20172354416166004d612e7d6bdd2f5e

(352)

on April 30, 2010
at 07:01 PM

agreed, David. Statins haven't definitively shown to be helpful in women at all, and if anything, data regarding whether or not "high" cholesterol is even harmful (or helpful?) for women in particular is certainly not clear. find a paleo-friendly doc.

100fd85230060e754fc13394eee6d6f1

(18706)

on April 29, 2010
at 05:27 PM

Dr. Eades might have relevant knowledge, too.

691f120a3e7a1a036845d105d86c99a3

(3641)

on April 29, 2010
at 03:47 PM

but doesn't a diet that replaces fat with carbs raise blood cholesterol--particularly LDL?

15d23403fb836f2b506f4f3ad2c03356

(1219)

on April 29, 2010
at 03:29 PM

Because there are risks to unknowns. TC of 500 is a 1 in a thousand thing, and eating lower fat may reduce it (unless it's FH).

65125edd5aafad39b3d5b3a8b4a36bb7

(6082)

on April 29, 2010
at 03:11 PM

I believe that statins are known to not work well on women. I'd say get a new doctor.

A4ef7f1ae882639dddd62ade85b2f174

(10)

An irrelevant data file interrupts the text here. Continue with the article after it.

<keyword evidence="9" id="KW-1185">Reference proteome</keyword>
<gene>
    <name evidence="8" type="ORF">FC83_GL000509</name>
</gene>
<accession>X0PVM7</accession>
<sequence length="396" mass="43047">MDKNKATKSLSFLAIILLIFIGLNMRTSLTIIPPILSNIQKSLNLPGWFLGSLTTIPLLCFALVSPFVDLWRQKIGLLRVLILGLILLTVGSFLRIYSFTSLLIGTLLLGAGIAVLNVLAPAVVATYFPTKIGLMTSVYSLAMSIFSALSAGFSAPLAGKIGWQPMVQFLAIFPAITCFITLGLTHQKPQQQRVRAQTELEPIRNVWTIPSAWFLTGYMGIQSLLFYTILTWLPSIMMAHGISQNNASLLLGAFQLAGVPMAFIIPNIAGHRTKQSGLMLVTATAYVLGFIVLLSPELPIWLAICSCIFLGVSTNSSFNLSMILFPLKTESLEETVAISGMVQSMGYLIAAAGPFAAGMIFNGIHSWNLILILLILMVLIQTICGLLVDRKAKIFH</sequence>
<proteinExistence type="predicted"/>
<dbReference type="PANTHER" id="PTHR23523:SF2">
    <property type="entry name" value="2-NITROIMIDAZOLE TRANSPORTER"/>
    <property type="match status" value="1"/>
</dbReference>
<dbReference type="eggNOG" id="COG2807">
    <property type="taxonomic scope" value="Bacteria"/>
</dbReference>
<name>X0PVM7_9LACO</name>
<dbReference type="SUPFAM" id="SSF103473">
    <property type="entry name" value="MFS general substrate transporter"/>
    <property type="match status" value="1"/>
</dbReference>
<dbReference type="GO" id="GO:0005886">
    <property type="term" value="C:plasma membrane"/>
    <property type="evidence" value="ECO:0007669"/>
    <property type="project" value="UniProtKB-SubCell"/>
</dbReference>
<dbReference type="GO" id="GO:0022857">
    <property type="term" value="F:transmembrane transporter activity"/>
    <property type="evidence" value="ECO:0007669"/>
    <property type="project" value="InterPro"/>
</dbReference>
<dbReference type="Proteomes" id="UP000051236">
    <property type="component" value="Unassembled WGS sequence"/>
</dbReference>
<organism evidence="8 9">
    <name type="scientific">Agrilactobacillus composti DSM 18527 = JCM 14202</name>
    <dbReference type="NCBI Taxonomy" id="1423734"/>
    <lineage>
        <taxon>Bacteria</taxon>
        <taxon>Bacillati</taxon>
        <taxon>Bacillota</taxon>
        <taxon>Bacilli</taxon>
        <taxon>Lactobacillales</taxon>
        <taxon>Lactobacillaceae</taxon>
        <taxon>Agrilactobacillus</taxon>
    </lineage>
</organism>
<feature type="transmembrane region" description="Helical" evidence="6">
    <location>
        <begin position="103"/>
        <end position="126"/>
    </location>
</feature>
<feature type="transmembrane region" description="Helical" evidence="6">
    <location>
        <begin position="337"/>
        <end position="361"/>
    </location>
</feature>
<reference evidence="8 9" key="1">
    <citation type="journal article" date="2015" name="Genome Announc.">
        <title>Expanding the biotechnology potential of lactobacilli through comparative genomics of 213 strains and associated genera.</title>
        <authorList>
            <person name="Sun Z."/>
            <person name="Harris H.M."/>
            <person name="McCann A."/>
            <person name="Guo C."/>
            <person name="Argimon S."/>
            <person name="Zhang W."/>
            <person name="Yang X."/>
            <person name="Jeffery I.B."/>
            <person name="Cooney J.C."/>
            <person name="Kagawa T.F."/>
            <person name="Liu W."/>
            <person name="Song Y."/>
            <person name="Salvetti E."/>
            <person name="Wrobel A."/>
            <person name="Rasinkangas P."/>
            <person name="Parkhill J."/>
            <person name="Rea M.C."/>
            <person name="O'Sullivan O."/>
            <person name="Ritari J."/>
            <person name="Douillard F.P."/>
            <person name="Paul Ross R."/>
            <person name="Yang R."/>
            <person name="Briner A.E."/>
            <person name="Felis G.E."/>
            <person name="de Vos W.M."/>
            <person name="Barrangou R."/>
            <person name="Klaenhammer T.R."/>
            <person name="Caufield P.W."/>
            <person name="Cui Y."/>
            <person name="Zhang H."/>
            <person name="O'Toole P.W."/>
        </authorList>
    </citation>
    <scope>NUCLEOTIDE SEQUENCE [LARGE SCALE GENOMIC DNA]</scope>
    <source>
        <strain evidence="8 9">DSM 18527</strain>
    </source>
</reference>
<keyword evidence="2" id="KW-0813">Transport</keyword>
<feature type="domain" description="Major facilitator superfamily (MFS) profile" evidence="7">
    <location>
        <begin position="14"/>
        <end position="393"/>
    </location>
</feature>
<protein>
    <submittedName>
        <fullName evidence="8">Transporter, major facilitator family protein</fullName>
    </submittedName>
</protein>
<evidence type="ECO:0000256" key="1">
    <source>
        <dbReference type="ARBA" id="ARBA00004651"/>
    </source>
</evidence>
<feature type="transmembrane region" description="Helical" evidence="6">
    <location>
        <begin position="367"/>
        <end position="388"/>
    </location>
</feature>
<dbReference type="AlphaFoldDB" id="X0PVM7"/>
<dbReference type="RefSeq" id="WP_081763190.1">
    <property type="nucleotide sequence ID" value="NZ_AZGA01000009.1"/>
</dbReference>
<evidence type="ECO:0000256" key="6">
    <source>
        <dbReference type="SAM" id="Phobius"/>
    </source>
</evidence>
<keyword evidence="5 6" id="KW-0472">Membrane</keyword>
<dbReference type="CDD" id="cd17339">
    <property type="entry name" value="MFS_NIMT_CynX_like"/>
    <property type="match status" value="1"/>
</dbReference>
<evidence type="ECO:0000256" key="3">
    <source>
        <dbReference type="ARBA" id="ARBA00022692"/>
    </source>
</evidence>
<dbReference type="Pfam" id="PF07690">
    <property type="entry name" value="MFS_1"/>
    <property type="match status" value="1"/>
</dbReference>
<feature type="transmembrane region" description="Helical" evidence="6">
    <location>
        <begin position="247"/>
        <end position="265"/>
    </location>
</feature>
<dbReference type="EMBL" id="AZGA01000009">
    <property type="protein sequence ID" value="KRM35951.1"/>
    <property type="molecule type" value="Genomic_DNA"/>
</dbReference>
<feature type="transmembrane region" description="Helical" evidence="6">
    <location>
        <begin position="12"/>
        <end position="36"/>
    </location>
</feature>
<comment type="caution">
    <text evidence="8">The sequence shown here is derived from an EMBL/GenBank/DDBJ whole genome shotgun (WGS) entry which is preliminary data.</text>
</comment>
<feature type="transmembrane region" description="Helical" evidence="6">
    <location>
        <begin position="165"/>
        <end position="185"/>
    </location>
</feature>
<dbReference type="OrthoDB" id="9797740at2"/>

on April 29, 2010
at 01:40 AM

im wondering if this is more common then cw assumes too. i am also young, 28, thin (bmi 20-21) and have "high" cholesterol, and have even before eating no grains.

A4ef7f1ae882639dddd62ade85b2f174

(10)

on April 29, 2010
at 01:37 AM

why leave low carb?

15d23403fb836f2b506f4f3ad2c03356

(1219)

on April 28, 2010
at 10:16 PM

Yes, it is misunderstood. But, I didn't get the sense the original poster didn't know that. That said, you should not dismiss the relevance of cholesterol to somebody with TC of 500 - certainly not based on a few paleo blogs... It's probably ok for her, but certainly worth investigating.

15d23403fb836f2b506f4f3ad2c03356

(1219)

on April 28, 2010
at 10:13 PM

Do you really feel qualified to give that advice to somebody with TC of 500?

15d23403fb836f2b506f4f3ad2c03356

(1219)

on April 28, 2010
at 08:44 PM